Elice hopes to create a virtuous circle that bridges the educational gap Elice, a student startup from the School of Computing has committed to donate 300 million KRW to KAIST. Jae-Won Kim, CEO of the coding education company, established the startup with his colleagues in 2015. Since then, more than 100 companies, including 17 of Korea’s top 20 companies such as SK and LG have used Elice' digital coding platform to educate employees. More than 200,000 employees have completed the online training with completion rates over 80%. Kim said during the donation ceremony that he hopes to fund the renovation of the School of Computing building and that he will continue to work on expanding platforms that will help make communication between educators and students more interactive. He explained, “We are making this contribution to create a virtuous circle that bridges the educational gap and improves the quality of education." President Kwang Hyung Lee was pleased to welcome the student startup’s donation, saying, "Software talent is one of the most precious resources we should foster for the nation’s future. I am thrilled to see that a startup that was founded here on the KAIST campus has grown into a great company that provides excellent coding education for our society.” Professor Alice Oh, who was the advisor for Kim and his colleagues when they launched the startup, joined the ceremony along with the founding members from KAIST including CPO Su-In Kim, CTO Chong-Kuk Park, and team leader Chang-Hyun Lee.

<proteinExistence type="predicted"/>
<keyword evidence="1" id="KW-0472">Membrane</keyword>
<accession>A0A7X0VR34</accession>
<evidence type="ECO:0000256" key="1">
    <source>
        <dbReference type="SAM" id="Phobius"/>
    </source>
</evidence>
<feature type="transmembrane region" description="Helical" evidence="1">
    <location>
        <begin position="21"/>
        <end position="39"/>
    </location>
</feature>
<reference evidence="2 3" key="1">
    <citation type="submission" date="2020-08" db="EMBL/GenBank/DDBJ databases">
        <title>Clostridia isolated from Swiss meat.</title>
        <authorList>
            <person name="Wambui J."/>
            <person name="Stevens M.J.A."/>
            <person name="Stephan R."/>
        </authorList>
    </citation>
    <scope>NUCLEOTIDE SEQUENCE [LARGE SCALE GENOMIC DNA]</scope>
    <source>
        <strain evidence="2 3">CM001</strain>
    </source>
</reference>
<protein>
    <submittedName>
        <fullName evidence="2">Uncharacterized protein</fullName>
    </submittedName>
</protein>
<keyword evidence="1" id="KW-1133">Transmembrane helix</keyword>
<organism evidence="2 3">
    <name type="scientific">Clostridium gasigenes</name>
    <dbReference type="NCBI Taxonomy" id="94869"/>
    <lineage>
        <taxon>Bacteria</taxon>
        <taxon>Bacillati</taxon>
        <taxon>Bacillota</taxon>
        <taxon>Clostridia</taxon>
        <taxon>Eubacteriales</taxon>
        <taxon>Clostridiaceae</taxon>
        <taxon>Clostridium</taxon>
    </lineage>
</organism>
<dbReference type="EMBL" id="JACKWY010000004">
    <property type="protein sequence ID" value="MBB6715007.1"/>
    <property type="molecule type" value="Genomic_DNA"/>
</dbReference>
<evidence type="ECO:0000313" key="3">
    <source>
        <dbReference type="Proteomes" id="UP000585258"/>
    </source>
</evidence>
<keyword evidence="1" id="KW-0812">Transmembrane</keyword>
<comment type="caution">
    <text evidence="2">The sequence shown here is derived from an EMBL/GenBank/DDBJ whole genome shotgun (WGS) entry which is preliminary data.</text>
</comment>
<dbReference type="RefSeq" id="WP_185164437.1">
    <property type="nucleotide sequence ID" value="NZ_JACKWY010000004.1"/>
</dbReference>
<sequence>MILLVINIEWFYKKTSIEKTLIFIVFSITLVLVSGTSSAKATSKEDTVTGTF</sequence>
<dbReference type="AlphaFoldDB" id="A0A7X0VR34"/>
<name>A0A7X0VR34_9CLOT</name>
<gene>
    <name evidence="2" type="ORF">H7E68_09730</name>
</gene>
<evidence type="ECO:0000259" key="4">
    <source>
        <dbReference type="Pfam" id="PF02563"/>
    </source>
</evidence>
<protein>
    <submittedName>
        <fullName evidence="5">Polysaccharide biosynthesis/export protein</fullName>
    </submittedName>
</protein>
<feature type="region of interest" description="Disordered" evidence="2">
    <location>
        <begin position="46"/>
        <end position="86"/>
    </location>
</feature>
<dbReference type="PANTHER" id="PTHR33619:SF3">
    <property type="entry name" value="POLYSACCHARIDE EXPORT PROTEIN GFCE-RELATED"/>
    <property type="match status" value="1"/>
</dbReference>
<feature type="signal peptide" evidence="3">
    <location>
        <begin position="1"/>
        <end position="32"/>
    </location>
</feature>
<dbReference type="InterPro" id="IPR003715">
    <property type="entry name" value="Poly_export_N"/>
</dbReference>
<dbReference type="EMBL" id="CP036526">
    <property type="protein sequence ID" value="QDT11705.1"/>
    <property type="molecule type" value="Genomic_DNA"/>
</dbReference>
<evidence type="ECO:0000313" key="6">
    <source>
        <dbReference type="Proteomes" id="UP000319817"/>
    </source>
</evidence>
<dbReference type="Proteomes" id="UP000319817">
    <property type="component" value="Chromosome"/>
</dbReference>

Hubo Professor Jun-Ho Oh Donates Startup Shares Worth 5 Billion KRW
Rainbow Robotics stock used to endow the development fund Emeritus Professor Jun-Ho Oh, who developed the 2015 DARPA Challenge winning humanoid robot DRC-Hubo, donated 5 billion KRW on October 25 during a ceremony held at the KAIST campus in Daejeon. Professor Oh donated his 20% share (400 shares) of his startup Rainbow Robotics, which was established in 2011. Rainbow Robotics was listed on the KOSDAQ this February. The 400 shares were converted to 200,000 shares with a value of approximately 5 billion KRW when listed this year. KAIST sold the stocks and endowed the Jun-Ho Oh Fund, which will be used for the development of the university. He was the 39th faculty member who launched a startup with technology from his lab and became the biggest faculty entrepreneur donor. “I have received huge support and funding for my research. Fortunately, the research had a good result and led to the startup. Now I am very delighted to pay back the university. I feel that I have played a part in building the school’s startup ecosystem and creating a virtuous circle,” said Professor Oh during the ceremony. KAIST President Kwang Hyung Lee declared, “Professor Oh has been a very impressive exemplary model for our aspiring faculty and student tech startups. We will spare no effort to support startups at KAIST.” Professor Oh, who retired from the Department of Mechanical Engineering last year, now serves as the CTO at Rainbow Robotics. The company is developing humanoid bipedal robots and collaborative robots, and advancing robot technology including parts for astronomical observations. Professor Hae-Won Park and Professor Je Min Hwangbo, who are now responsible for the Hubo Lab, also joined the ceremony along with employees of Rainbow Robotics.